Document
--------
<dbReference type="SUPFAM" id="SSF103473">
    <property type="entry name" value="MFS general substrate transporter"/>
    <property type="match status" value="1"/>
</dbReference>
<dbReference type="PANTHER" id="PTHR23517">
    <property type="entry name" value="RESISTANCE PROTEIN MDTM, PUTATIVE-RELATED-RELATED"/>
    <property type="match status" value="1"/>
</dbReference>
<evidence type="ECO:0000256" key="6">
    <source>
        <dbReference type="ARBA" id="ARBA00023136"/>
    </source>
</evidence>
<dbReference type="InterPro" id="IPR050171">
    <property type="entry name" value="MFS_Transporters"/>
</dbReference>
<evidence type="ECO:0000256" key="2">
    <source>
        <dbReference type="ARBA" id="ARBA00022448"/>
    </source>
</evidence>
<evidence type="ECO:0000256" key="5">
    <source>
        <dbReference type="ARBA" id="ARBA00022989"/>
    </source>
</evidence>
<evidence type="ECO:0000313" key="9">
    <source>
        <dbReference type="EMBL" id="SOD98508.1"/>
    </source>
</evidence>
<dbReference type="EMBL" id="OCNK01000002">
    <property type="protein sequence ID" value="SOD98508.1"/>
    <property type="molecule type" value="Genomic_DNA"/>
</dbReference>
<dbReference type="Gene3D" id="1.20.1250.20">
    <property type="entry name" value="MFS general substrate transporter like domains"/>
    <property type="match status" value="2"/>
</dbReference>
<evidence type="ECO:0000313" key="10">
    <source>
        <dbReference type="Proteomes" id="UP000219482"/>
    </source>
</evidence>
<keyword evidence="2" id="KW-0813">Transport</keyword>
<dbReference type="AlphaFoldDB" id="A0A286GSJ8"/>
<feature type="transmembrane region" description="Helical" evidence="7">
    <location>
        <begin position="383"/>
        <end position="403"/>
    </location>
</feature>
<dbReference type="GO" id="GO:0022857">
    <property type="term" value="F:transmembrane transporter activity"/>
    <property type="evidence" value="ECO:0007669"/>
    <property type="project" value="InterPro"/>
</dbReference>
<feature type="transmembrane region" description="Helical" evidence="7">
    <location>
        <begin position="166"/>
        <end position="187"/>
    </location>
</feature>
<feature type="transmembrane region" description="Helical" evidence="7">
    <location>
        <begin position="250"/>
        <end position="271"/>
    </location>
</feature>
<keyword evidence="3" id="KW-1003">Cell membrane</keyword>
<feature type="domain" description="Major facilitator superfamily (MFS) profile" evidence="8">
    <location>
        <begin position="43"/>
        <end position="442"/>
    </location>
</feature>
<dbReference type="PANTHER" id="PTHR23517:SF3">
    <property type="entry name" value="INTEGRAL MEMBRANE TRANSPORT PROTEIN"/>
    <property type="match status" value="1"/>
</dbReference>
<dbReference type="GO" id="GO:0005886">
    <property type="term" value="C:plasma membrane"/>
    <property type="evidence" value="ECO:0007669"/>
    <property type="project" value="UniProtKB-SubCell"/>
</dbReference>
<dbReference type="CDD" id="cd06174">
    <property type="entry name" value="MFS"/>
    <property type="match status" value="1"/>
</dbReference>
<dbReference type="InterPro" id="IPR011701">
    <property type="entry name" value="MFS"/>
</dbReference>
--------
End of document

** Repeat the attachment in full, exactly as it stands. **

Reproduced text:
<dbReference type="SUPFAM" id="SSF103473">
    <property type="entry name" value="MFS general substrate transporter"/>
    <property type="match status" value="1"/>
</dbReference>
<dbReference type="PANTHER" id="PTHR23517">
    <property type="entry name" value="RESISTANCE PROTEIN MDTM, PUTATIVE-RELATED-RELATED"/>
    <property type="match status" value="1"/>
</dbReference>
<evidence type="ECO:0000256" key="6">
    <source>
        <dbReference type="ARBA" id="ARBA00023136"/>
    </source>
</evidence>
<dbReference type="InterPro" id="IPR050171">
    <property type="entry name" value="MFS_Transporters"/>
</dbReference>
<evidence type="ECO:0000256" key="2">
    <source>
        <dbReference type="ARBA" id="ARBA00022448"/>
    </source>
</evidence>
<evidence type="ECO:0000256" key="5">
    <source>
        <dbReference type="ARBA" id="ARBA00022989"/>
    </source>
</evidence>
<evidence type="ECO:0000313" key="9">
    <source>
        <dbReference type="EMBL" id="SOD98508.1"/>
    </source>
</evidence>
<dbReference type="EMBL" id="OCNK01000002">
    <property type="protein sequence ID" value="SOD98508.1"/>
    <property type="molecule type" value="Genomic_DNA"/>
</dbReference>
<dbReference type="Gene3D" id="1.20.1250.20">
    <property type="entry name" value="MFS general substrate transporter like domains"/>
    <property type="match status" value="2"/>
</dbReference>
<evidence type="ECO:0000313" key="10">
    <source>
        <dbReference type="Proteomes" id="UP000219482"/>
    </source>
</evidence>
<keyword evidence="2" id="KW-0813">Transport</keyword>
<dbReference type="AlphaFoldDB" id="A0A286GSJ8"/>
<feature type="transmembrane region" description="Helical" evidence="7">
    <location>
        <begin position="383"/>
        <end position="403"/>
    </location>
</feature>
<dbReference type="GO" id="GO:0022857">
    <property type="term" value="F:transmembrane transporter activity"/>
    <property type="evidence" value="ECO:0007669"/>
    <property type="project" value="InterPro"/>
</dbReference>
<feature type="transmembrane region" description="Helical" evidence="7">
    <location>
        <begin position="166"/>
        <end position="187"/>
    </location>
</feature>
<feature type="transmembrane region" description="Helical" evidence="7">
    <location>
        <begin position="250"/>
        <end position="271"/>
    </location>
</feature>
<keyword evidence="3" id="KW-1003">Cell membrane</keyword>
<feature type="domain" description="Major facilitator superfamily (MFS) profile" evidence="8">
    <location>
        <begin position="43"/>
        <end position="442"/>
    </location>
</feature>
<dbReference type="PANTHER" id="PTHR23517:SF3">
    <property type="entry name" value="INTEGRAL MEMBRANE TRANSPORT PROTEIN"/>
    <property type="match status" value="1"/>
</dbReference>
<dbReference type="GO" id="GO:0005886">
    <property type="term" value="C:plasma membrane"/>
    <property type="evidence" value="ECO:0007669"/>
    <property type="project" value="UniProtKB-SubCell"/>
</dbReference>
<dbReference type="CDD" id="cd06174">
    <property type="entry name" value="MFS"/>
    <property type="match status" value="1"/>
</dbReference>
<dbReference type="InterPro" id="IPR011701">
    <property type="entry name" value="MFS"/>
</dbReference>